Everyone has had a bad boss. Everyone has probably had multiple bad bosses. I had one boss tell me I was inauthentic and that he hated me, I had one tell me he couldn’t give me more money after he promoted me, I had two, a married couple, get a divorce in the middle of the cafe and put all the employees right in the center. And I too, have been that bad boss. I’ve been too overbearing, too nitpicky, too weird and mean.
I learned to be a better boss—not perfect, not great, probably not even good—but better, through reading countless articles, scouring the internet for anything I could find about how to manage better. Surprisingly, there’s not a lot on the internet about how to be a better leader. There’s tons of articles complaining about s****y employees, but there seems to be a fundamental disconnect between the role of leaders and how they can improve and set examples for their staff. In a way, we don’t really expect leaders to be held accountable, and instead write off bad work environments as a result of terrible employees.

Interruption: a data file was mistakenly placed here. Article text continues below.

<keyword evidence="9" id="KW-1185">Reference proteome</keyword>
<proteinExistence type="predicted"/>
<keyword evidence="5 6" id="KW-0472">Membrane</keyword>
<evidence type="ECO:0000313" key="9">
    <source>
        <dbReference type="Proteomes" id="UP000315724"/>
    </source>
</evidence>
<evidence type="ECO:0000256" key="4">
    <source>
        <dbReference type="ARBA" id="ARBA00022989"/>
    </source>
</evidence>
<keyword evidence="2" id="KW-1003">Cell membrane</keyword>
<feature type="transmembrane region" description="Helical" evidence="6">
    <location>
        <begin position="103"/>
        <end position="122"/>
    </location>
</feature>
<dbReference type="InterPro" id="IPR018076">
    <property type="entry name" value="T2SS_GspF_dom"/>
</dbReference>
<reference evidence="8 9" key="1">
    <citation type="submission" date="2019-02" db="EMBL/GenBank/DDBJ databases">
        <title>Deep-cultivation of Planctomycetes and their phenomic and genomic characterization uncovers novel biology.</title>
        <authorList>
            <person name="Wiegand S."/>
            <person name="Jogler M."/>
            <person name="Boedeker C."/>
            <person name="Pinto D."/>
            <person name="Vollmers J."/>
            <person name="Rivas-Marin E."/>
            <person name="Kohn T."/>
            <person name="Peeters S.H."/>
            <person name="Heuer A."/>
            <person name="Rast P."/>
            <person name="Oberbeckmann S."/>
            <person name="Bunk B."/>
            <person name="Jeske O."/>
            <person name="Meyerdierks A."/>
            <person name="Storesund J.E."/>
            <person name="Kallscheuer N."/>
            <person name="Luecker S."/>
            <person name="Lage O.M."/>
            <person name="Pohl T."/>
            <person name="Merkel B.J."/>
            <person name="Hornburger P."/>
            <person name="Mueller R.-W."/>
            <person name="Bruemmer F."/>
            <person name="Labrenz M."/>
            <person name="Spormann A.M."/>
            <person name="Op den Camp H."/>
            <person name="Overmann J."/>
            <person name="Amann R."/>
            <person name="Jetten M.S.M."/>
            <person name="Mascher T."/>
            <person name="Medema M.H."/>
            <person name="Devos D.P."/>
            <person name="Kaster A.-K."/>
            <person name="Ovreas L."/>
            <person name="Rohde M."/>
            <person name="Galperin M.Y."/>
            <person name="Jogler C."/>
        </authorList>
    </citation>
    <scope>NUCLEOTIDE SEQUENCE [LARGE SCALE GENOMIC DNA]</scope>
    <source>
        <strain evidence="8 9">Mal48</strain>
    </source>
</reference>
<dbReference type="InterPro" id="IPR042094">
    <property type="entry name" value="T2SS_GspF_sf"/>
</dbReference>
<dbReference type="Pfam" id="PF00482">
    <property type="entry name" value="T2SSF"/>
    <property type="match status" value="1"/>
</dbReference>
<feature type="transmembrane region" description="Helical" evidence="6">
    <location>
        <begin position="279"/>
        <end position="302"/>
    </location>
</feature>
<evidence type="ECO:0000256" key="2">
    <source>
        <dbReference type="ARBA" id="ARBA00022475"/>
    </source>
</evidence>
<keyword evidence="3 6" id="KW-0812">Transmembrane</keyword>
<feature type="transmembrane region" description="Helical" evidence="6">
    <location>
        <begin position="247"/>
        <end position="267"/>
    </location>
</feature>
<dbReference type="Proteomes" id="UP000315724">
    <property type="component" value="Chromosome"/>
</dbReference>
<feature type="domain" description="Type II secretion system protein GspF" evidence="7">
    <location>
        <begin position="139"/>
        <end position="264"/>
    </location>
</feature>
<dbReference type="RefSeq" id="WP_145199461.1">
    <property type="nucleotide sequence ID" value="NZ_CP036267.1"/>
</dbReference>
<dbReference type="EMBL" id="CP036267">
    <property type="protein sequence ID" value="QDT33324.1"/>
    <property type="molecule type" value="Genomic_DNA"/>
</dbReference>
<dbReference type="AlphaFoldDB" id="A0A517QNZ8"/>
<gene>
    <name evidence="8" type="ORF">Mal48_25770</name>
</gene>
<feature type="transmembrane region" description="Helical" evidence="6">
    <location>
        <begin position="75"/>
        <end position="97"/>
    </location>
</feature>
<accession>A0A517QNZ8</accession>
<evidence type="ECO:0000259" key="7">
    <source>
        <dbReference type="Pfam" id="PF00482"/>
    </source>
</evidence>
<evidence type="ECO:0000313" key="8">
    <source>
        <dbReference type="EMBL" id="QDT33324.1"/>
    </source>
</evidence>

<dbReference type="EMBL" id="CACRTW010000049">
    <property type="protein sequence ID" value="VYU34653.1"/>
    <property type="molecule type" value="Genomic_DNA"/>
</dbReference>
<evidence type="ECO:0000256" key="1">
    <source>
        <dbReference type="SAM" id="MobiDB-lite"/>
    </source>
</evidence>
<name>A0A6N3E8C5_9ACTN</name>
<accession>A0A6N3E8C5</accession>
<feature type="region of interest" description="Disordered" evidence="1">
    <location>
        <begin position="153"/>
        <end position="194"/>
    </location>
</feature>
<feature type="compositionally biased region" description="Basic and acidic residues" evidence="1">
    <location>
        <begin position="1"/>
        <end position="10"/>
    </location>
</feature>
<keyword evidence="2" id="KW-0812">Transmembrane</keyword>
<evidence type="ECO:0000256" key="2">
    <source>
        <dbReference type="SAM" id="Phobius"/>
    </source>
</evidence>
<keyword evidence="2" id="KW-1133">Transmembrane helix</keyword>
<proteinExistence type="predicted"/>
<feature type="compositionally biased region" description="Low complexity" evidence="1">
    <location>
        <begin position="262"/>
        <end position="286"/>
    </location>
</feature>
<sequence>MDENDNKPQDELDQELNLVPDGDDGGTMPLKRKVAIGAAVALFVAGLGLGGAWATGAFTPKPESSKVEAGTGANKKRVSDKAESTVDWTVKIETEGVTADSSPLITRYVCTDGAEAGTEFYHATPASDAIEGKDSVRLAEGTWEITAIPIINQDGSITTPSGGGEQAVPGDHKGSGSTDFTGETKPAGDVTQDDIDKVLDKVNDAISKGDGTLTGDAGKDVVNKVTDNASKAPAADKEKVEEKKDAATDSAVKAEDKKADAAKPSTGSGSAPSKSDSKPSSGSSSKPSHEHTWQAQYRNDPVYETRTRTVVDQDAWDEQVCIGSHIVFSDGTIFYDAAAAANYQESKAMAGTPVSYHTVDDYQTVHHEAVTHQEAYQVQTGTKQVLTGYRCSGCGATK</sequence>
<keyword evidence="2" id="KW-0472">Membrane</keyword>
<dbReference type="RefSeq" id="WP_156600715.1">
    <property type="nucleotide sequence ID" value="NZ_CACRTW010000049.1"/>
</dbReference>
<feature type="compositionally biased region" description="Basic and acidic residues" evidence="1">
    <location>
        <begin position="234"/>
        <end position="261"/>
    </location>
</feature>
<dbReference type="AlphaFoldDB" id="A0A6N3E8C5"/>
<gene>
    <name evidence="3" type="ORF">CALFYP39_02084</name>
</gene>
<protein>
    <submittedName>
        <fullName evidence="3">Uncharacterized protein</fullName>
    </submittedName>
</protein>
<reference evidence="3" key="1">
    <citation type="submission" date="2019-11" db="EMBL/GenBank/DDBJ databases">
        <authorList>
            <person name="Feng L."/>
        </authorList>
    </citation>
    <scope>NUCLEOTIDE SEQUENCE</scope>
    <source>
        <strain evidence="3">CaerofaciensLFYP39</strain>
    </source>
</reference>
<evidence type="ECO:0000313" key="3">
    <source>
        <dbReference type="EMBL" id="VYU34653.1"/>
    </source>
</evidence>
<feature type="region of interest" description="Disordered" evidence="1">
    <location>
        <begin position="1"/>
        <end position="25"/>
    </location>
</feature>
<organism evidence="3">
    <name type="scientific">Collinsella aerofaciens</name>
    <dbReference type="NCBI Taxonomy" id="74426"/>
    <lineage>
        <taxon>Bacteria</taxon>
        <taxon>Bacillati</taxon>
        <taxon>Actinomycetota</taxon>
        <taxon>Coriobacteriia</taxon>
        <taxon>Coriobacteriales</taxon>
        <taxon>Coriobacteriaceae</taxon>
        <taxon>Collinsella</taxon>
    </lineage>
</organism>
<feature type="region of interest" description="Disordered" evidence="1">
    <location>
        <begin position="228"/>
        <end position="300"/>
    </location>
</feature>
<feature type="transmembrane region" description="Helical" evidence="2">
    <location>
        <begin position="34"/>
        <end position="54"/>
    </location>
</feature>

I know this is bullshit—but I have to say the only way I learned this lesson is because of my time as a middle school teacher. This is a story I tell all the time, but I’ll tell it again because it’s so vitally important to me and who I’ve become—I was trying to get my students to behave by lining them up outside my classroom, and it wasn’t working. So my principal calls me, and I’m immediately blaming the kids, blaming the fact that my class is right after lunch...and tells me probably the single-most important set of words I’ve ever heard. He told me their rowdiness—that’s my fault. I’m in control. But then he pauses, and says, “That’s meant to empower you. You’re always in control.”
So I noticed when I started seeing these amazing post on Instagram about leadership from a coffeeshop called The Peccary in New Jersey. These posts extolled the work of baristas, and talked about how it’s the job of leaders to make the work of being a barista easier. David Hu, the owner of The Peccary, does this in a number of ways. He pays his baristas more, they know their schedules ahead of time for a year, they were paid for months during training and onboarding before the shop opened, and I wanted to learn more about how David developed such an attuned sense of purpose and vision that focused on being a strong leader that put his staff first. It’s not without his ups and downs—The Peccary recently closed its doors, which we talk about, but it does force you consider what your values are, and what you do to live those values.